Alcohol-related injuries and deaths typically spike on New Year’s Eve, causing physicians and staff to prepare for an influx of patients requiring help after overconsumption.
“We see a number of patients who consume too much alcohol on New Year’s Eve, putting themselves and others at risk,” said Corey Slovis, M.D., chairman of Emergency Medicine. “Your celebration can quickly turn tragic when too much alcohol is involved.”
According to a recent analysis of the past decade, conducted by the AAA Foundation for Traffic Safety, the years’ highest number of alcohol-related traffic fatalities occurs on New Year’s Day.
Also a holiday equally perilous for those traveling on foot, don’t plan to walk home, as statistics from the Insurance Institute for Highway Safety show that New Year’s Day is also the deadliest day for pedestrians.
Although the worst injuries are typically associated with drunken driving, emergency departments also see injuries from falling while intoxicated, resulting in broken bones or head injuries. Alcohol overdoses are also common, particularly among those under the legal drinking age.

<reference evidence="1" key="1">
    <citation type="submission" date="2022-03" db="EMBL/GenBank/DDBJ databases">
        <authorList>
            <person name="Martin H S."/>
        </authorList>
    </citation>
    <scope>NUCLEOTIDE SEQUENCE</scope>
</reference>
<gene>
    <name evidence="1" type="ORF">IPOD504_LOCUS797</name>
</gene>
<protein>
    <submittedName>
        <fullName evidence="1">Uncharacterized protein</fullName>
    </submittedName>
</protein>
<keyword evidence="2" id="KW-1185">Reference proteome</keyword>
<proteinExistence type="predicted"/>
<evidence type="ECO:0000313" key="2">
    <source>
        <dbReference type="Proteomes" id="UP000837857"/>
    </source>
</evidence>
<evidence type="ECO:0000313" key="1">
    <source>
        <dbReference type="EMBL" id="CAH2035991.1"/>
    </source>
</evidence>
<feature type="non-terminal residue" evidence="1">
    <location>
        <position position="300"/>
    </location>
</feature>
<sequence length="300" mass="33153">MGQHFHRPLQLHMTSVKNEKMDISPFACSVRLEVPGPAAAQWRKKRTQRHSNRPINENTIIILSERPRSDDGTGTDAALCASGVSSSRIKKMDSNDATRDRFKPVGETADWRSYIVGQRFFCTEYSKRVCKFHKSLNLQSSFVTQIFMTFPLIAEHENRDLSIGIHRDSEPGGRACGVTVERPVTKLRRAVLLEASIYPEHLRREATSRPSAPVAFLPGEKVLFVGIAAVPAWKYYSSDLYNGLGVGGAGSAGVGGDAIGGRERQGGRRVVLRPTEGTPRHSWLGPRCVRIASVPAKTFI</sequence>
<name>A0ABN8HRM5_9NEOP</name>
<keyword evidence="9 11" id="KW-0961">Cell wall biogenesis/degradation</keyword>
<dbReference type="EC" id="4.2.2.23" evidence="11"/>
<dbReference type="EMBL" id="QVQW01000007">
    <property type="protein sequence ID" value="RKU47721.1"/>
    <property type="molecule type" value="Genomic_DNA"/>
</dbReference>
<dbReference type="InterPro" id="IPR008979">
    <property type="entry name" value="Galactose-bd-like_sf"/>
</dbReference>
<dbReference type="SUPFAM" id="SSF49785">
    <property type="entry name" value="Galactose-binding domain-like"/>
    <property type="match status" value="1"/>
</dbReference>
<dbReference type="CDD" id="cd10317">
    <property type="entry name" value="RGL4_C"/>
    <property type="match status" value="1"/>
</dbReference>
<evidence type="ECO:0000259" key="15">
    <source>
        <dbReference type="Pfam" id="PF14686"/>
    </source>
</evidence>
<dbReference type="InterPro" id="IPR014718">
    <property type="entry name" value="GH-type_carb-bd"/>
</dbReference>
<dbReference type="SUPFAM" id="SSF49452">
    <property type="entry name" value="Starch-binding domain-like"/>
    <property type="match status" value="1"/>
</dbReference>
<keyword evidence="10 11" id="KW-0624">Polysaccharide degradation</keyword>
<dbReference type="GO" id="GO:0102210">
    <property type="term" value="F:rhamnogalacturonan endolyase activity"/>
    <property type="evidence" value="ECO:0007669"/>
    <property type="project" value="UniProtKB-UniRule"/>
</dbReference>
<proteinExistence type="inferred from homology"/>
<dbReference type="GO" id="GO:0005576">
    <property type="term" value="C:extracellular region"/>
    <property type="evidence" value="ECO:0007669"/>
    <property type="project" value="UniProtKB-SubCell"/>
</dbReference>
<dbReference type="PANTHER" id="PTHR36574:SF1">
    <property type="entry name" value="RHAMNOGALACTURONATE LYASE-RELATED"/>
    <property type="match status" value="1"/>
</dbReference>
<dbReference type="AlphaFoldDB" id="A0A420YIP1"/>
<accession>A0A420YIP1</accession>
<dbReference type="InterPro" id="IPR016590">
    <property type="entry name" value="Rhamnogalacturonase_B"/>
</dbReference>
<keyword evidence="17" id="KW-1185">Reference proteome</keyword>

Slovis says many alcohol-related injuries are preventable and offers these tips before popping the cork:
• Always have a designated driver. Make sure this person knows his or her role in advance so they won’t drink alcohol.
• Leave your keys with someone so you won’t be tempted to drive while under the influence of alcohol.
• Have a clear plan to get children home safely if they’re likely to be around where alcohol is being served.
• If you’re hosting a party, keep an eye on your friends. Don’t let them leave your residence intoxicated.
• Know how much is too much. Typically, too much alcohol for men equals more than three drinks within the first hour, then more than one subsequent drink per hour. For women, too much is typically equal to two or three drinks within the first hour, followed by more than one drink per hour thereafter. One drink equals 12 ounces of beer, 5 ounces of wine or 1.5 ounces of 80-proof distilled liquor.
• Home remedies such as coffee or cold showers aren’t “cures” for intoxication. Time is the only thing that will sober a person.
“Alcohol impairs your judgment,” Slovis said. “Think very carefully about placing yourself or others at risk.”
Seek medical treatment for individuals who are unconscious, who exhibit slowed or irregular breathing, seizures, pale or blue-tinged skin or cold skin temperature. Further, always seek medical attention after a car accident. Many people suffer from injuries that may not be immediately apparent. If you cannot awaken an individual, do not leave them to request help.
Vanderbilt’s award-winning Adult Emergency Department sees more than 55,000 patients each year. Its Level 1 Trauma Center serves a catchment area of 65,000 square miles and has been rated in the top 5 percent of emergency departments in the country by HealthGrades, receiving the HealthGrades Emergency Medicine Excellence Award in 2010 and 2011.
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